Former Stanford University student Brock Turner sexually assaulted Chanel Miller in 2015. She's finally come out of the shadows to her rightfully-earned place in the limelight.
Trigger Warning: Sexual Assault
In 2016, Chanel Miller was recognized as one of Glamour’s Women of the Year. However, she watched from the sidelines as someone else accepted the award on her behalf. Because she was known only as Emily Doe - the woman who former Stanford University student Brock Turner had violently raped and gotten away with the year prior. Her presence at the 2016 event was unknown even to the magazine organizing it. This year, she was once again recognized as a Glamour Woman of the Year. Therefore, when she personally collected the award as herself, it was undoubtedly a momentous occasion, The Washington Post reports.
She appeared at the awards ceremony wearing a bright yellow gown and smiled as she recited a powerful poem about sexual assault titled I Don't Give a Damn. She told the audience at New York City's Lincoln Center, "The only reason I am standing here is [that] people gave a damn about my well-being, even when I did not. They reminded me that I carry light and I deserve to be loved. Even when I forgot." In her poem, she supported other survivors of sexual assault and called for an end to the shame that victims often face following their experiences. Miller also decried the “stupid questions” meant to shift responsibility from the assaulter to the victim. "Tonight you must come away knowing that I will always, always give a damn about you," she reassured. "The way you gave a damn about me."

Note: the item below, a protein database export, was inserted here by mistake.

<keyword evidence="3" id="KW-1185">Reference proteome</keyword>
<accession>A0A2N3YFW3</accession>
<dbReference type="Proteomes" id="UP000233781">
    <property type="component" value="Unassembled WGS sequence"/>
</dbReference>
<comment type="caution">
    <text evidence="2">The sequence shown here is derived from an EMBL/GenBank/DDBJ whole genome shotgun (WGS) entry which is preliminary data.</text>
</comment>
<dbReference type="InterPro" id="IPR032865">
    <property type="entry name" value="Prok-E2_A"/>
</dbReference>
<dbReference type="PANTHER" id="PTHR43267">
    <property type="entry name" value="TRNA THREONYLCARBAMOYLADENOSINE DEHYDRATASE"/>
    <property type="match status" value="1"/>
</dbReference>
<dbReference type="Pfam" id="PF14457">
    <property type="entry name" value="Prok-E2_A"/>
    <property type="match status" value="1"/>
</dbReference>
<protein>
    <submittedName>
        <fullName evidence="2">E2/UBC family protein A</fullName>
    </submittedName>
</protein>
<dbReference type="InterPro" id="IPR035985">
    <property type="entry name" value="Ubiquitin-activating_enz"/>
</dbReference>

Miller's story of assault is now infamous in the way it portrays how pervasive and unforgiving rape culture is when it comes to survivors of sexual assault, particularly when those victims are women. In January 2015, she woke up drowsy in a hospital room after being assaulted beside a dumpster outside of a fraternity house. She only discovered what had happened to her that night months later, when she read about her experience in the news. When her case finally went to court, Turner was awarded a highly-criticized six months in jail. Activists believed the punishment was far too lenient for the terrible crime he had committed.
During a court hearing, Miller went on to make a speech that Glamour Magazine said would turn her into "a real-life hero to sexual assault survivors and justice-seekers everywhere." She affirmed at the time, "You don’t know me, but you’ve been inside me. And that's why we're here today." Though her words became a rallying cry for all survivors, she remained anonymous. Until the release of her memoir Know My Name. She described going public for the first time as "cathartic." "To be able to discuss it openly is so freeing, and it’s also less scary," she said. "It doesn’t overshadow everything anymore." Now that she has entered the public realm and allowed her story to strengthen and energize other victims, Miller has become an icon of resilience.